Summer has always been my favorite reading season, although not so much at the beach. Trips to beaches were rare in my childhood, and perhaps because I have lived so close to the beaches of Lake Michigan most of my life, I associate the beach less with reading and more with needing to watch kids or grandkids in the water. My husband prefers doing stuff to lounging on vacations, so rather than chilling on a beach vacation with a great book, I read on planes, trains, and automobiles.
As an educator, however, summer was always the reading season, and old habits die hard.
I’m someone who always carried a book with her, even as a teen making a Sunday visit to my grandparents. Reading is my back-up plan for boredom and free time. As an educator, however, summer was always the reading season, and old habits die hard. In the past, summer books did not have to be serious ones related to my occupation or school assignments or preparation for a book club discussion. Now that I am retired and writing, all of my reading feels like beach reads. I carry my reader everywhere and use those moments sitting in the car for a grandkid pick-up or waiting at an appointment or even getting a manicure to steal some time to lose myself in whatever guilty pleasure I’m enjoying.
I remember the summers of my youth when I devoured Gone with the Wind, Marjorie Morningstar, Peyton Place (had to sneak that one from my mother’s nightstand drawer), and To Kill a Mockingbird. As I grew older, summer, and especially vacations, became my time to binge read. Everything by J.D. Salinger, E.L. Doctorow, John Irving, Scott Turow, or Amy Tan. Books that were pure fun like Bridget Jones’s Diary or The Amazing Adventures of Kavalier and Clay. Books that were impossible to put down like Water for Elephants, The Girl with the Dragon Tattoo, The Guernsey Literary and Potato Peel Society, and Me Before You.
Recent summer binges include my obsession with finishing all four of Elena Ferrante’s Neapolitan Novels, which at least was a decent literary investment of my time. In my younger days, I read far too many of Jonathan Kellerman’s mysteries featuring psychologist Alex Delaware and detective Milo Sturgis. I’m not sure why I persisted because the plots were generally the same, but they were easy summer reads. I binged all of the Hunger Games series by Suzanne Collins before I realized these novels were written for young adults. Oh well, they were still perfect summer books for this much more mature adult. I will also read anything by Robert Galbraith (AKA J.K. Rowling), which I guess is a step up from my Kellerman phase.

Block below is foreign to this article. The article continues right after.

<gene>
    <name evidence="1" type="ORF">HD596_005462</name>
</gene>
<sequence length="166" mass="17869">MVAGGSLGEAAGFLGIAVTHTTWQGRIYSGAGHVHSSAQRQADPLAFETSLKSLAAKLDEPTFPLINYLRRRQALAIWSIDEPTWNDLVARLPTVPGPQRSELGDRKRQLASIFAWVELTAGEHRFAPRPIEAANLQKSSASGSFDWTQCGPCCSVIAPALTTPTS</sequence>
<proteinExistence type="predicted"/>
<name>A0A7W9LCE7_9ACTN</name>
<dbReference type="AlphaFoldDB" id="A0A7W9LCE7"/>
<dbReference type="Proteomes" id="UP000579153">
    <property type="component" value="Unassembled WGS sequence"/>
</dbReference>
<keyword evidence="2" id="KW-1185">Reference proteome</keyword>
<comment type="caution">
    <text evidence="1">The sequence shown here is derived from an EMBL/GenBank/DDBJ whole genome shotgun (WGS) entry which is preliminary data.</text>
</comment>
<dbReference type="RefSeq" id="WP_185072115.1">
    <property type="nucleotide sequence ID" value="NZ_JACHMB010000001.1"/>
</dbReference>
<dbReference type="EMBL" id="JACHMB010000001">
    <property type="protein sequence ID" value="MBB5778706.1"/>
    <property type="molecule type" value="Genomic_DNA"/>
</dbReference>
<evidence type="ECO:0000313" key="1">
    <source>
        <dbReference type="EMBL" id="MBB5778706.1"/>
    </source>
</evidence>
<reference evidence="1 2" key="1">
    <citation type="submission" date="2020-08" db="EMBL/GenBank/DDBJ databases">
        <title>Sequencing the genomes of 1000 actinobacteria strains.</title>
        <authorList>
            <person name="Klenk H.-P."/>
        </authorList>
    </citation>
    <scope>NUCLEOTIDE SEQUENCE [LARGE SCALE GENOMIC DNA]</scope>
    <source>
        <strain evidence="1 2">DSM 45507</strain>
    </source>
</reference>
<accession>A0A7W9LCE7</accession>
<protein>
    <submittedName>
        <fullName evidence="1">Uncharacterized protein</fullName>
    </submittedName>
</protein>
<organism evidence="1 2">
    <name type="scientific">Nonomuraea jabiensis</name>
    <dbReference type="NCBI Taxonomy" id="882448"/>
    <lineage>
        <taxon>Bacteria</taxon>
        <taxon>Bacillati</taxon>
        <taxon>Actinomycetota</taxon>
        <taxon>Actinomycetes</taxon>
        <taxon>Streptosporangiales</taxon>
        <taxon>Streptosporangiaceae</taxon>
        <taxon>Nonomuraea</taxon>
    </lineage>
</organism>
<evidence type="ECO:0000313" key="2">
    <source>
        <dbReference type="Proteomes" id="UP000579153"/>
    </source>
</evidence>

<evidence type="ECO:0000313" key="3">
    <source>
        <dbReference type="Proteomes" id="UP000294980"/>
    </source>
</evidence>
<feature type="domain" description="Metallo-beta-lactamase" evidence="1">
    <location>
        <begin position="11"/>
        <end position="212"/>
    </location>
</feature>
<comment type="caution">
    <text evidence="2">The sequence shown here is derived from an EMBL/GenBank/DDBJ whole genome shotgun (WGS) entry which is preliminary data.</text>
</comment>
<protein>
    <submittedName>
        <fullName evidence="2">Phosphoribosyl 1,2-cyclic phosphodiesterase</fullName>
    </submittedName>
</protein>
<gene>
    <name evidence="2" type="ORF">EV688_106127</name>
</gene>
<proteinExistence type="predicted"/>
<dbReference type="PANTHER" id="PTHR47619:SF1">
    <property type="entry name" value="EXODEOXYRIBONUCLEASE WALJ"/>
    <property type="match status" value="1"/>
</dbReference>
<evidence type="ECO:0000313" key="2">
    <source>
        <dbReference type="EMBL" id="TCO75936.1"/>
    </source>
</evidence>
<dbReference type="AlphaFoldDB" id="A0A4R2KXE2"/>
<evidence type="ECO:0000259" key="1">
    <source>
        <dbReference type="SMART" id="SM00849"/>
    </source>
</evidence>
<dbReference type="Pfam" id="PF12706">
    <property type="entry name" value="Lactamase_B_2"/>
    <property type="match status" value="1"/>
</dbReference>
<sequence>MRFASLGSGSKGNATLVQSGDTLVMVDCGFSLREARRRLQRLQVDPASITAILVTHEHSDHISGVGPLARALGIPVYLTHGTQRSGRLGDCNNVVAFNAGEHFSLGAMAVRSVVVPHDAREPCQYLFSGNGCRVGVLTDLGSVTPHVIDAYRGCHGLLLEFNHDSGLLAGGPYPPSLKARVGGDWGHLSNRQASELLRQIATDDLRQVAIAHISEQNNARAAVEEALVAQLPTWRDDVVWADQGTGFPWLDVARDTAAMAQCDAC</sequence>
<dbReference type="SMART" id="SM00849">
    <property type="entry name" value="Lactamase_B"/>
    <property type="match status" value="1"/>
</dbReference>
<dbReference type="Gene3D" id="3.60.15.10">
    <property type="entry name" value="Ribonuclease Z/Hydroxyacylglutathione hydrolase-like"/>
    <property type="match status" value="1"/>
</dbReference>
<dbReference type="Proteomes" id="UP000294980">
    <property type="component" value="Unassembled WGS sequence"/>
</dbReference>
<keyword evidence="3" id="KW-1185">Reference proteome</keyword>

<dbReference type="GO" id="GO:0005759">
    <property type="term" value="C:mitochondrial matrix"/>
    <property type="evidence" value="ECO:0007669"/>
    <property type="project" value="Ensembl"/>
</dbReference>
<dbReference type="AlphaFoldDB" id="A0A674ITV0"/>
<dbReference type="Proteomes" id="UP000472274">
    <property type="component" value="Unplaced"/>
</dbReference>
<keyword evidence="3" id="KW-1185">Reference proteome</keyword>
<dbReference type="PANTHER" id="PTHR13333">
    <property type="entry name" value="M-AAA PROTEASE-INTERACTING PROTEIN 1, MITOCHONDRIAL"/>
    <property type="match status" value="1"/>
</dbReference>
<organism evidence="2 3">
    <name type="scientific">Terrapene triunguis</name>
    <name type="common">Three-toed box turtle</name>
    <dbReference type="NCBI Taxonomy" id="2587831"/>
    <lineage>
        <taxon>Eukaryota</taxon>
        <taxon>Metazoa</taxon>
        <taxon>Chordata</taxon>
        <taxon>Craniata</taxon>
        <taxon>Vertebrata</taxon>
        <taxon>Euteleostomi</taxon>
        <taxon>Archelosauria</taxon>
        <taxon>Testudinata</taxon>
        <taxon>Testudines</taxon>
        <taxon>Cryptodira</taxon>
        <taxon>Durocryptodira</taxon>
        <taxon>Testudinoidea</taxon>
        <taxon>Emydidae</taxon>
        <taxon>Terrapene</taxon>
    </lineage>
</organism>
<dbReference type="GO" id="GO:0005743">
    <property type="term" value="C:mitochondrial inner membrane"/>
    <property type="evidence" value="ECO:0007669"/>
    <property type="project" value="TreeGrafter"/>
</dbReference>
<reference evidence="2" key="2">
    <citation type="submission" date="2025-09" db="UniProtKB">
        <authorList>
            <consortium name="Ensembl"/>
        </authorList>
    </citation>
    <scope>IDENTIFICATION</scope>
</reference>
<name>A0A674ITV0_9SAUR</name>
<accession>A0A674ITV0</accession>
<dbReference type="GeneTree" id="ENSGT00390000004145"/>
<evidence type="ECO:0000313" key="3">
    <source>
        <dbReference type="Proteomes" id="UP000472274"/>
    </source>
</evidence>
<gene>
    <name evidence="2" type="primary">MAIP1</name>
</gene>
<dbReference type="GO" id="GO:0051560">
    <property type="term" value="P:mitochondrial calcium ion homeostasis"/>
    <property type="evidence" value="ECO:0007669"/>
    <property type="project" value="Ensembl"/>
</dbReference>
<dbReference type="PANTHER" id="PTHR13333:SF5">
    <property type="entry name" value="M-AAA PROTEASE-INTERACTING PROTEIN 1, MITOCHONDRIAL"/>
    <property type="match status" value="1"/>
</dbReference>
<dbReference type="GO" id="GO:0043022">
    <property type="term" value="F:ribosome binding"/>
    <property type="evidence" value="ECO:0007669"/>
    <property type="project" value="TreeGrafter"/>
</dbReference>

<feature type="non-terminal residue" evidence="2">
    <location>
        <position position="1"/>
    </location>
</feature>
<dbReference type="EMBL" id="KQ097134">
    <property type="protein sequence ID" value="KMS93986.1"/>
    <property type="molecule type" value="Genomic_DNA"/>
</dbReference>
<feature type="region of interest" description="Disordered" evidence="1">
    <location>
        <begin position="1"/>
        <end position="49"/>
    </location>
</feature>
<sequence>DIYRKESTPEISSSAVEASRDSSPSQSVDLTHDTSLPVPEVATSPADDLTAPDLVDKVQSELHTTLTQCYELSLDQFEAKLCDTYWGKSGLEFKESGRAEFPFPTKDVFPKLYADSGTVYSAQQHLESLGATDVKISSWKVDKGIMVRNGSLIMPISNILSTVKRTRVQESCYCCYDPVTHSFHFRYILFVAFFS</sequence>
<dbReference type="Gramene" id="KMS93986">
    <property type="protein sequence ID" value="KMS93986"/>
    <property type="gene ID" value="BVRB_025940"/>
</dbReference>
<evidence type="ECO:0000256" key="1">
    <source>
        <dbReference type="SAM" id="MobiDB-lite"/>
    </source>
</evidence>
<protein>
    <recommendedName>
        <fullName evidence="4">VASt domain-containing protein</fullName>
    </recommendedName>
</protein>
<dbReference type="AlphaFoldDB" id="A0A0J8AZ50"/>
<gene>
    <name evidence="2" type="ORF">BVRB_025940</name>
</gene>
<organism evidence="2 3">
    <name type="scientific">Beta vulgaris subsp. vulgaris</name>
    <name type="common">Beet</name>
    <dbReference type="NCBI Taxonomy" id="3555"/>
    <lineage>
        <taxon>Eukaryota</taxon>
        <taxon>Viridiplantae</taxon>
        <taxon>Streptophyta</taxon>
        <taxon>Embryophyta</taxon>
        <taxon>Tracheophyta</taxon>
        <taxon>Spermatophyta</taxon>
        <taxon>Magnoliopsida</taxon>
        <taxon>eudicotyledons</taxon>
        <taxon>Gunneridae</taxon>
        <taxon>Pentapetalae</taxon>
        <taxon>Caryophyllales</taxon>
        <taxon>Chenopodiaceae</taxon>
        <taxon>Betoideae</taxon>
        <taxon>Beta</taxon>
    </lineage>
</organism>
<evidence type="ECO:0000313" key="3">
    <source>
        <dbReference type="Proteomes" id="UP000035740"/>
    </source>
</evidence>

In recent months, I have plowed my way through This is How it Always Is, Next Year in Havana, The Heart’s Invisible Furies, Purple Hibiscus, Asymmetry, A Fine Balance, Where the Crawdads Sing, and Nine Perfect Strangers (perfect beach read). For a break from fiction, I read Educated and The Library Book.
Don’t ask me to retell the plots of these books. I remember my mother taking a book from the library and, after reading a few pages, confessing that she had read it before. I was shocked she couldn’t remember the titles of what she had already read, but now I’m shocked that she realized she was rereading the book after just a few pages. Using an e-reader makes it even more challenging to remember the titles and authors of my summer books, as I only see the title page the first time I open the book. Still, I love having all of my library in the palm of my hand to accompany me on my summer travels and on these lazy, hazy days.
Boomer. Educator. Advocate. Eclectic topics: grandkids, special needs, values, aging, loss, & whatever. Author: Terribly Strange and Wonderfully Real.